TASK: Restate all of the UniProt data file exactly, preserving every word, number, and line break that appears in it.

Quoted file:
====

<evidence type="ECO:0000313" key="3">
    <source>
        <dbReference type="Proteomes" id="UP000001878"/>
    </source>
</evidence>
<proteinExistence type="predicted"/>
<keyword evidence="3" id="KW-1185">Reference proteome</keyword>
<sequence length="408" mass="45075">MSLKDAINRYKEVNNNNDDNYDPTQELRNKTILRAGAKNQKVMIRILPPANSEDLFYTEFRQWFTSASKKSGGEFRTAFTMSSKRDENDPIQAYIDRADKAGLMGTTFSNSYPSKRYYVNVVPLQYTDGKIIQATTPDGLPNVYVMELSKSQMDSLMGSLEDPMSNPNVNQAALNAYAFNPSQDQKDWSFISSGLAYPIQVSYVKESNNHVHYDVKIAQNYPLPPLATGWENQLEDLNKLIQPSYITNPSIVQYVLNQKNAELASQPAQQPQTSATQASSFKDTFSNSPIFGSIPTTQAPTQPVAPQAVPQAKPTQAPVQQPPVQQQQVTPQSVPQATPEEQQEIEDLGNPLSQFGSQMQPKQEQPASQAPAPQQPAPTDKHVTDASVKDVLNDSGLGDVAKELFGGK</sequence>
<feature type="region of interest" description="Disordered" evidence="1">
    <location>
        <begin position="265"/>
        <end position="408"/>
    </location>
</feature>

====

<evidence type="ECO:0000313" key="3">
    <source>
        <dbReference type="Proteomes" id="UP000001878"/>
    </source>
</evidence>
<proteinExistence type="predicted"/>
<keyword evidence="3" id="KW-1185">Reference proteome</keyword>
<sequence length="408" mass="45075">MSLKDAINRYKEVNNNNDDNYDPTQELRNKTILRAGAKNQKVMIRILPPANSEDLFYTEFRQWFTSASKKSGGEFRTAFTMSSKRDENDPIQAYIDRADKAGLMGTTFSNSYPSKRYYVNVVPLQYTDGKIIQATTPDGLPNVYVMELSKSQMDSLMGSLEDPMSNPNVNQAALNAYAFNPSQDQKDWSFISSGLAYPIQVSYVKESNNHVHYDVKIAQNYPLPPLATGWENQLEDLNKLIQPSYITNPSIVQYVLNQKNAELASQPAQQPQTSATQASSFKDTFSNSPIFGSIPTTQAPTQPVAPQAVPQAKPTQAPVQQPPVQQQQVTPQSVPQATPEEQQEIEDLGNPLSQFGSQMQPKQEQPASQAPAPQQPAPTDKHVTDASVKDVLNDSGLGDVAKELFGGK</sequence>
<feature type="region of interest" description="Disordered" evidence="1">
    <location>
        <begin position="265"/>
        <end position="408"/>
    </location>
</feature>